My Me Time is when the children are asleep – I guard it very jealously, this is why I get very crabby at five past seven, five minutes into “my” time, if they are chafing against my requests to clean teeth or being silly, fighting, whining they can’t get to sleep, coming out into the kitchen to ask for a drink. (As I write this the three year old is whining that his older brother is keeping him awake, I am ignoring him, in a minute I will tell him very sharply to go back to bed!)

I’ve learnt that I need some silence in my evenings to keep me sane. At the moment I’m having lots of silent evenings as my husband is working in Bangladesh for a month and a half. This has left me with three children in an unreasonably wet summer holiday (I’ve risen to the challenge and we are enjoying it – no deadlines and time to do lots of things we can’t do within the restrictions of a school schedule), but the bonus is lots of silence in the evenings for reading, writing and thinking projects – I apologise if this is making me too introspective.

I’ve just read a novel (yes, another benefit of being on my own is a lot of reading) about a group of mothers who were entirely “me” centric, dragging their babies between bars and beauticians or leaving them with nannies. At first I was scathing but became more tolerant when I remembered how debilitating having a first baby can be. Looking through my journal from when I had T they are full of my anxieties about doing things right and the overwhelming realisation that this is my responsibility, forever. This can be very isolating. I was lucky; I had a great family and community around me for support. If your pre-baby life has been consumed with a dynamic job, fashionable clothes, weight-loss, heeled shoes and socialising it must be a huge shock to have to put someone else’s priorities first. Many women struggle with this, hence the media call for Me Time.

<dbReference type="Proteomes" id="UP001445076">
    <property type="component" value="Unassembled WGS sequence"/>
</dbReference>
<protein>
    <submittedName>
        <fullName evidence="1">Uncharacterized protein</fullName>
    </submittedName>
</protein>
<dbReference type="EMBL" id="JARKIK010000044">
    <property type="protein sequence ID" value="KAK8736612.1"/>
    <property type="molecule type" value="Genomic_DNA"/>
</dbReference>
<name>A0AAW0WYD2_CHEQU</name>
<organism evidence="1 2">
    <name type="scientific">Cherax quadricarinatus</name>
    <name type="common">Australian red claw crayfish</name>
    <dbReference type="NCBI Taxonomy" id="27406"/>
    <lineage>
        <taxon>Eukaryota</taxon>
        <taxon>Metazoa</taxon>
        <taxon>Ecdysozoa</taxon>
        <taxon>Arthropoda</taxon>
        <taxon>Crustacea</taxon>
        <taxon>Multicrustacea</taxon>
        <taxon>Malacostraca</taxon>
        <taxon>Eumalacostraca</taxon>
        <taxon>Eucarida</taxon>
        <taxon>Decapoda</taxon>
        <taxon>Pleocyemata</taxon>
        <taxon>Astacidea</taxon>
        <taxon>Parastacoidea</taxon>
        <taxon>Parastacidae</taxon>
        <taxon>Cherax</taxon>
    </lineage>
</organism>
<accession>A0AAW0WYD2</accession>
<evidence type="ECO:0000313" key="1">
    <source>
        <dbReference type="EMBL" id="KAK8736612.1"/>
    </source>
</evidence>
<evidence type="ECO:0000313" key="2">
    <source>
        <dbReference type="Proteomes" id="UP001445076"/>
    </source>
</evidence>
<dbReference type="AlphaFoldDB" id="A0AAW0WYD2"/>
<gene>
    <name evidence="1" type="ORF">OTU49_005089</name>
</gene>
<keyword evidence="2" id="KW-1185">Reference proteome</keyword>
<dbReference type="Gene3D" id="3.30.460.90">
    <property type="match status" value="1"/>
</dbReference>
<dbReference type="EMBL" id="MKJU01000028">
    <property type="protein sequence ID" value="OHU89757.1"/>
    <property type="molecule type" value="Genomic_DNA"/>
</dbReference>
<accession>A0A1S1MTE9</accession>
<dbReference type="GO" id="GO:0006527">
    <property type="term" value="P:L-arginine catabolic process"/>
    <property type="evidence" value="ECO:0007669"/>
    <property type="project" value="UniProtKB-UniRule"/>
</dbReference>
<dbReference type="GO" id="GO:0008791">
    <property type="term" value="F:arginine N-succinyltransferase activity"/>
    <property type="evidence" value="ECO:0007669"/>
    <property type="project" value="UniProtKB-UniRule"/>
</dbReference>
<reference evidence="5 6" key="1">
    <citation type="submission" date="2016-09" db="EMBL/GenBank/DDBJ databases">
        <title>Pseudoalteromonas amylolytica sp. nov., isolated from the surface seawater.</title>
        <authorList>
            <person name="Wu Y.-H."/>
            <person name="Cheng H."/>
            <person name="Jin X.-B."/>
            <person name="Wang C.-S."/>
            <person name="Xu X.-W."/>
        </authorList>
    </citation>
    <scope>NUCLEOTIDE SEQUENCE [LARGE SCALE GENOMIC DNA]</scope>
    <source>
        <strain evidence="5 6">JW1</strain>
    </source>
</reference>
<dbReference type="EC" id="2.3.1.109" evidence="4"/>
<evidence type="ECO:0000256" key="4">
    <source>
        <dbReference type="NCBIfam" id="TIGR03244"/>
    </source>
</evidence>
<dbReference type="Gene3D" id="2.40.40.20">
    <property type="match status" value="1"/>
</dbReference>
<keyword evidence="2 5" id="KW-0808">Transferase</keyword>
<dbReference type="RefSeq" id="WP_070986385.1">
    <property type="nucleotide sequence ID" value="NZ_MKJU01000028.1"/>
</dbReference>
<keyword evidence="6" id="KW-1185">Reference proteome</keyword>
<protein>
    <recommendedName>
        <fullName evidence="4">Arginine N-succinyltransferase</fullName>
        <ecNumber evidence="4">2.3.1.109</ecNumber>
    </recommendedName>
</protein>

So, Me Time, is it a good or bad obsession? We are all human, even mothers who are supposed to give selflessly to their children. I read a great quote in Steve Biddulph’s Raising Boys “A mother needs others to support her, so that she can relax and do this important work. She needs to be cared for, so that she can care for her baby.” My question is, does the modern drive for Me Time make us unreasonably selfish or produce people more in touch with what makes them happier, ultimately benefiting us all?